A Note From Our Principal
We hope your children enjoyed their fall lessons, pumpkin themed activities and classroom celebrations last month. Seeing our students enjoy their Halloween costumes and fall attire is one of the highlights of the year for us. Thank you for allowing us to be part of these special occasions! This month we are focusing on gratitude and connecting with others. We have many special activities planned for our students and are looking forward to sharing photos with you all on Links 2 Home. As always, please let us know if you have any questions or concerns.
Each of our classrooms will be celebrating Thanksgiving with gratitude and care. More details to come.
Parent Survey ReminderOur enrolled parent survey launched in October. If you have not received the email, please let us know so we can request it be resent. The survey provides the opportunity for you to give us feedback anonymously on our strengths and areas we can work on. Survey closes November 19.
November 11 – Closed for Professional Development
November 25 – Closed for Thanksgiving
November 26 – Closed for Thanksgiving
November 30 – Parent folders go home
Ways to Celebrate American Indian & Alaska Native Heritage Month with Your Child
November is American Indian and Alaska Native Heritage Month. It is a time to honor the culture, accomplishments, and contributions of Native Americans. When children acknowledge and appreciate diverse cultures, they are helping to build a community of belonging and inclusion. Celebrate with your child this month by trying some of our ideas below.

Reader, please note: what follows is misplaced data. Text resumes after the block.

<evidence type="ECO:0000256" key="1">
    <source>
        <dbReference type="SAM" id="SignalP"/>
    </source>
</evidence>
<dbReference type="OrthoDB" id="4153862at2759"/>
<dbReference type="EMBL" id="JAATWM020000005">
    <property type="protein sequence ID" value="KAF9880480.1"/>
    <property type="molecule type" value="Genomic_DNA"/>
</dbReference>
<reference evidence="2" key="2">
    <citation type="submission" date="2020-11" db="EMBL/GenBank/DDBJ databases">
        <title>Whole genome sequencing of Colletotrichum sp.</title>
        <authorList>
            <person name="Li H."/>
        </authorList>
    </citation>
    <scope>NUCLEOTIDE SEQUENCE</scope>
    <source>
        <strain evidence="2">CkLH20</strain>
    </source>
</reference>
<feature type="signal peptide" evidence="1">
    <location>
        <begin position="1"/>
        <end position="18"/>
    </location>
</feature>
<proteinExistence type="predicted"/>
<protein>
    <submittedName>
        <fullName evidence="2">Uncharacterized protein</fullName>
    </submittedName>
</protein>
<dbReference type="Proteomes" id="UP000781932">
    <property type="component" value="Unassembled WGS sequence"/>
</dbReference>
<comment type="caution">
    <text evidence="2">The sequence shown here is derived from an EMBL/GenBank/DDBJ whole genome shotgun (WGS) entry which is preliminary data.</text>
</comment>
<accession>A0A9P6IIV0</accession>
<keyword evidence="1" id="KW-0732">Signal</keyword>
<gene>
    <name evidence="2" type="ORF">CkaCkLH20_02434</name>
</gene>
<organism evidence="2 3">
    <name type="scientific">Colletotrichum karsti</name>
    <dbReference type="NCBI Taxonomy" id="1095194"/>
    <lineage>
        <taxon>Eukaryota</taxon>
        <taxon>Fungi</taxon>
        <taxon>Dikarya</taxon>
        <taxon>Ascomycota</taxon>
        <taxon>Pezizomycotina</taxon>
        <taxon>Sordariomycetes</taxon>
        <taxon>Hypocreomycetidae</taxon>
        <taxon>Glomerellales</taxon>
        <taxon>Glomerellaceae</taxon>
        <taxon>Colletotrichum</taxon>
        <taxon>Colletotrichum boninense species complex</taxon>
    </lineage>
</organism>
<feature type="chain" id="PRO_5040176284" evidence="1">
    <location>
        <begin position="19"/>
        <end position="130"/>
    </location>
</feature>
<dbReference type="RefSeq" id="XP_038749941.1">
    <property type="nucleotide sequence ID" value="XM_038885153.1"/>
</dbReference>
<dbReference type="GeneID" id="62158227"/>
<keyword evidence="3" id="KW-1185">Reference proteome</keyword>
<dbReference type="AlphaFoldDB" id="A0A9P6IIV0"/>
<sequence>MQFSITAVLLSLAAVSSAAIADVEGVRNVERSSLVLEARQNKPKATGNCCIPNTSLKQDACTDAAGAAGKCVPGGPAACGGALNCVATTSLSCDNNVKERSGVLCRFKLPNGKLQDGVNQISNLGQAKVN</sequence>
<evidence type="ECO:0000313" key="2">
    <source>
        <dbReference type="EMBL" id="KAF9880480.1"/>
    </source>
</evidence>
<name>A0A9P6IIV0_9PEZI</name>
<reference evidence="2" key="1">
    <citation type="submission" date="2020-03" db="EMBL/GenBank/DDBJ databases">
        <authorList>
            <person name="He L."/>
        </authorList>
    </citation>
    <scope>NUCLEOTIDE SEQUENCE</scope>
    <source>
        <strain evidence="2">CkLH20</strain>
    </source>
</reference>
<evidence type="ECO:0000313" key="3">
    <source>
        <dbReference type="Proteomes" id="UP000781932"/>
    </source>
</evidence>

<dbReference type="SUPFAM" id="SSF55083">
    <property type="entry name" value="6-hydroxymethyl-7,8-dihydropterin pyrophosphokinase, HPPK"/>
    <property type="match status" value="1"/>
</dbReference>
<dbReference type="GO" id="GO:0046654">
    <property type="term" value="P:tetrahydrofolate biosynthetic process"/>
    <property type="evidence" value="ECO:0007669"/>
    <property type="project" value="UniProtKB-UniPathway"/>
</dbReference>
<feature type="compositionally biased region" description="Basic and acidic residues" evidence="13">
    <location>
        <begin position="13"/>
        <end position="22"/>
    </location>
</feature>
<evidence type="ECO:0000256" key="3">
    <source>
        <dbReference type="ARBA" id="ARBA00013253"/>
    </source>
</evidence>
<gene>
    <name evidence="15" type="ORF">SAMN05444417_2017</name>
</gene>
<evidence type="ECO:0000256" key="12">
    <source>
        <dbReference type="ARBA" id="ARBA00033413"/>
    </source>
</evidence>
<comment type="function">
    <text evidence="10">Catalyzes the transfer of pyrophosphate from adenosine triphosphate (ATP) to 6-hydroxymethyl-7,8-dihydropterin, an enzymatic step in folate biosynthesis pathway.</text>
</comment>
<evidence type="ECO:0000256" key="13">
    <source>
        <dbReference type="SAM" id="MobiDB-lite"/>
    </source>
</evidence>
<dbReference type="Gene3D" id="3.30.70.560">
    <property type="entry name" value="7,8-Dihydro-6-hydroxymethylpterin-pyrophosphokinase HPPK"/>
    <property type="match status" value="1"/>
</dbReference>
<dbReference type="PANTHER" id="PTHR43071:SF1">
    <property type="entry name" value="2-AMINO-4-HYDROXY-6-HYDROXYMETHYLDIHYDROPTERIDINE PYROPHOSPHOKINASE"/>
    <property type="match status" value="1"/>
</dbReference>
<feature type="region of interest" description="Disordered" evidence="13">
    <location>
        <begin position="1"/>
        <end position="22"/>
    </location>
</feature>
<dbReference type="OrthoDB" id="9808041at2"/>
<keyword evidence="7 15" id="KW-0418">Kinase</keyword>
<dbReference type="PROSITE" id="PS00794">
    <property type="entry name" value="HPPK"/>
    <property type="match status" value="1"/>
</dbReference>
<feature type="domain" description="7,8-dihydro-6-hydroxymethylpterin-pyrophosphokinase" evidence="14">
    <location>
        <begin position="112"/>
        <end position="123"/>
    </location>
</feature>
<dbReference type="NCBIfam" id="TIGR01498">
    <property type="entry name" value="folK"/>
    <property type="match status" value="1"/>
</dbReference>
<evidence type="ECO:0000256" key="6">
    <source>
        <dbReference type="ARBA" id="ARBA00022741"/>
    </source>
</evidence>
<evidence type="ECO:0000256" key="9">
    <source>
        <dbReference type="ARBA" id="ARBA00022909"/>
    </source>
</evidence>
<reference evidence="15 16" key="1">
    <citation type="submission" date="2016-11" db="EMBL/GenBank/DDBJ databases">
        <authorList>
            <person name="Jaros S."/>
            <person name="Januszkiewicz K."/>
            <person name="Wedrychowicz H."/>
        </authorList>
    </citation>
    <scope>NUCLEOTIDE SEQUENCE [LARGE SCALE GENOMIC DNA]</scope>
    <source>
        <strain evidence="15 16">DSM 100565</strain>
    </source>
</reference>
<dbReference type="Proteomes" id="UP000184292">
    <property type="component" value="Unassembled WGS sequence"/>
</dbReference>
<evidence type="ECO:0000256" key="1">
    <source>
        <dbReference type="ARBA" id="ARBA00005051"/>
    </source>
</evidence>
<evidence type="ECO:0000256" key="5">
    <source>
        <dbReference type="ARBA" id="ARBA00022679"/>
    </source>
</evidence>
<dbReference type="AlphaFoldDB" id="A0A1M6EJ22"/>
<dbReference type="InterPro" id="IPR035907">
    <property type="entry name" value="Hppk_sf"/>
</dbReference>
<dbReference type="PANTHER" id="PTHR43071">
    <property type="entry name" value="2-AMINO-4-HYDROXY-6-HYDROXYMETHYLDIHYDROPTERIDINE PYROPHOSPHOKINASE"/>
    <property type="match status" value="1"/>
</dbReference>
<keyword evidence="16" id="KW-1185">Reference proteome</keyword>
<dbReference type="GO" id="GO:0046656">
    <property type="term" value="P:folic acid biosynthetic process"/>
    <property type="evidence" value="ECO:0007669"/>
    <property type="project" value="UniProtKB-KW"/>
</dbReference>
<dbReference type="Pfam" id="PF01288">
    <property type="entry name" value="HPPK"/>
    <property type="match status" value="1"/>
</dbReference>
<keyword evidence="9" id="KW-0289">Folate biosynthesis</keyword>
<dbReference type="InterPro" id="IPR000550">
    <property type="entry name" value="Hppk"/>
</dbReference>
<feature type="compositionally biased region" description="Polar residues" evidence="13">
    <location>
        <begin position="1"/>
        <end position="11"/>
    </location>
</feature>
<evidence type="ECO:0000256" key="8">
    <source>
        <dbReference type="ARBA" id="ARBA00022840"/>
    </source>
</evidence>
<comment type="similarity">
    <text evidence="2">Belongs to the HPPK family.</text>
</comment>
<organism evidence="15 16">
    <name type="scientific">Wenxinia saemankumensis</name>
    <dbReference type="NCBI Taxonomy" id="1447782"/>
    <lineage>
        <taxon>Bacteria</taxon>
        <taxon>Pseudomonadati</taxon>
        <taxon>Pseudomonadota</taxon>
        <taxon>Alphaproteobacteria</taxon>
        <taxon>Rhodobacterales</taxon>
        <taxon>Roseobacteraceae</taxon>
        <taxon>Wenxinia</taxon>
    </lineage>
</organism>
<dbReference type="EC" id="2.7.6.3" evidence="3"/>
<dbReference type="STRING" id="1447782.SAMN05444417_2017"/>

1. Read books about American Indian and Alaska Native characters
Books are a wonderful way to expand your child’s awareness and appreciation of diverse cultures. A few of our favorites to celebrate American Indians and Alaska Natives include, “Fry Bread: A Native American Family Story” by Kevin Noble Maillard, “We are Water Protectors” by Carole Lindstrom, and “Mama, Do You Love Me?” by Barbara M. Joosse.
2. Make a traditional meal
The diet of American Indians and Alaska Natives included vegetables found on the land around them. This month, cook the traditional ”three sisters” (corn, squash, beans) soup. Encourage your child to help measure, scoop and pour the ingredients.
3. Explore your region’s resources
Check your local area for festivals or museums with Native American exhibits. Libraries and schools also often host events, such as dance performances and puppet shows for younger children. Afterwards, ask your child about some of the favorite things they saw.
4. Take a nature walk
Explain to your child that connecting with nature was an important part of Native American culture. November is a great time to get outdoors and take a walk together. Talk about the things you see, hear, and smell around you.